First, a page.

No 2059 Posted by fw, September 21, 2017
“I read lots of articles these days pointing to the rapid expansion of renewable energy as a reason to be hopeful about our unfolding climate crisis. Unfortunately, the climate doesn’t care how many solar panels and wind farms we build. What determines our climate fate is how much climate-polluting fossil fuels we decide to burn. Renewables are great but only if they actually replace oil, gas, or coal. Sadly, rising renewables haven’t stopped our fossil fuel burn, or our atmosphere’s CO2 from continuing to rise. Instead, the new business-as-usual is one in which we keep expanding both renewables and fossil fuels at the same time.” Barry Saxifrage, National Observer
Chart Guru Barry Saxifrage stays right on message with his latest article. Back in July 2017, his article — a synopsis of which was reposted on this blog under my title — “There is no sign of a turning point in our dependence on fossil fuels,” says Canadian expert, Saxifrage declared:
“Amid all the justified enthusiasm for double-digit growth in clean energy generation, the increasing price-and-reliability parity of renewables, and international commitments to reduce climate-altering carbon emissions, there is one very uncomfortable truth: we’re still burning more fossil fuels each year than the year before.”
In today’s repost, Barry echoes his earlier message, but with a twist – he takes a well-deserved shot at news outlets that routinely hype renewables in their biased articles. Barry doesn’t name names, but one notorious fabricator of hype, in my opinion, is Clean Energy Review, published by Clean Energy Canada, a think tank at Simon Fraser University. I sent a couple of emails their way months (years?) ago calling for balanced resorting — not even an acknowledgment of receipt.
Below is a repost of Barry’s latest piece, punctuated as usual with his excellent charts to illustrate his main ideas. My post includes added subheadings. To read Barry’s article on the website of the National Observer, click on the following linked title.
News about rapid growth of renewable energy is no reason to be hopeful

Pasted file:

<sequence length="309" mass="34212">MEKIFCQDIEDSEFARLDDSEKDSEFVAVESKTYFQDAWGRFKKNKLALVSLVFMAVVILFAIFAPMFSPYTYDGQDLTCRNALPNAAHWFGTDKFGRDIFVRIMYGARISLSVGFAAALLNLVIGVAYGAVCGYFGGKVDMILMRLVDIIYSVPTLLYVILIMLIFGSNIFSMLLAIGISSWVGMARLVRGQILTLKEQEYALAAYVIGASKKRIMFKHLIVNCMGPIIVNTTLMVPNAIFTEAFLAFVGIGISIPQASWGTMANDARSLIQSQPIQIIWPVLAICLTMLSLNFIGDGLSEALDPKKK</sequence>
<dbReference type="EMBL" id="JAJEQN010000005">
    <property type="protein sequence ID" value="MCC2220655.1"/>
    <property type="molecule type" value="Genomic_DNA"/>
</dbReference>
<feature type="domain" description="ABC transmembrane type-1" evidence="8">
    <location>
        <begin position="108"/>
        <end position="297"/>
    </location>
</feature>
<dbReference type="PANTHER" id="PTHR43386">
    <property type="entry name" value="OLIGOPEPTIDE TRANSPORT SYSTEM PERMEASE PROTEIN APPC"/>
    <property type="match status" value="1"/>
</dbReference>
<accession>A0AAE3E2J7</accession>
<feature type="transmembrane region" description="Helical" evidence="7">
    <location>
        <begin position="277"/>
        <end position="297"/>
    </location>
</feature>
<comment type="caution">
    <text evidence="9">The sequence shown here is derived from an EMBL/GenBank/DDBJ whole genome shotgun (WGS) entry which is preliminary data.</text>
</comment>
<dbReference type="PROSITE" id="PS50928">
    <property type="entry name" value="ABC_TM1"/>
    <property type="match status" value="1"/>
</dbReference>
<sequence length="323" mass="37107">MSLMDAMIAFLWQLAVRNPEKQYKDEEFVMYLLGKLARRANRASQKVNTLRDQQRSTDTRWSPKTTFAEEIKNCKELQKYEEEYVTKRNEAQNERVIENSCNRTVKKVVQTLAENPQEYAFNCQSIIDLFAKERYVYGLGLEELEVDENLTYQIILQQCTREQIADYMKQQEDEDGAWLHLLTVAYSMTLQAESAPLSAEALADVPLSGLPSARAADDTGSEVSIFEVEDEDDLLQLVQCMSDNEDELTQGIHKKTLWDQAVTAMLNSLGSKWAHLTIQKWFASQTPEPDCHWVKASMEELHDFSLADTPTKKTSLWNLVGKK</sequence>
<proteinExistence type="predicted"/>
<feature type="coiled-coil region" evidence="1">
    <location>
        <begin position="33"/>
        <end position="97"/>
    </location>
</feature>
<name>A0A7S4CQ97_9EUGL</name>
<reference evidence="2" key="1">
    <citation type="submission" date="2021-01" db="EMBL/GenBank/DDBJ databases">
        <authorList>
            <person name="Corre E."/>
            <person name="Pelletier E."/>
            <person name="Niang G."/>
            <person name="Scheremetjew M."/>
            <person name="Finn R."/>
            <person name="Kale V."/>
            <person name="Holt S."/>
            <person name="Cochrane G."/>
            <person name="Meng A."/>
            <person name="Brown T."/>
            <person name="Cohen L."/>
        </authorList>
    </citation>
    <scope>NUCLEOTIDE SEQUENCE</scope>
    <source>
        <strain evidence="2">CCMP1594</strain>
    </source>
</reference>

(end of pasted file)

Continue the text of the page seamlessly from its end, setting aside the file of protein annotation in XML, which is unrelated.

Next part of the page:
I read lots of articles these days pointing to the rapid expansion of renewable energy as a reason to be hopeful about our unfolding climate crisis. Unfortunately, the climate doesn’t care how many solar panels and wind farms we build.
Growth of renewables hasn’t stopped continuing rise in CO2 emissions
What determines our climate fate is how much climate-polluting fossil fuels we decide to burn. Renewables are great but only if they actually replace oil, gas, or coal. Sadly, rising renewables haven’t stopped our fossil fuel burn, or our atmosphere’s CO2 from continuing to rise. Instead, the new business-as-usual is one in which we keep expanding both renewables and fossil fuels at the same time.
The best available science says we need climate pollution “reductions of 90 per cent or more between 2040 and 2070.” (see International Panel on Climate Change Fifth Assessment report.) [For a more recent analysis, see Our chances of avoiding climate crisis are slim to none, says leading climate scientist by Kevin Anderson, posted on June 11, 2017].
Latest report confirms 3 facts – rise of fossil fuel use; fossils account for 85% of energy use; oil and gas expanding
But the latest energy data clearly shows we aren’t reducing fossil fuel burn. Just the opposite. We keep cranking the tap open wider every year. In a recent article, I dug into the latest BP Statistical Review of World Energy to illustrate the climate-sobering fossil fuel side of this story:
After reading that article, Canadian energy expert Dave Hughes pointed me to the equally sobering renewable energy side of the story. Here it is.
Hughes notes that while renewable energy is growing, global energy demand is rising much more.
Chart tells story of global energy demand increase since 2009
To illustrate, I created this new chart from the BP data.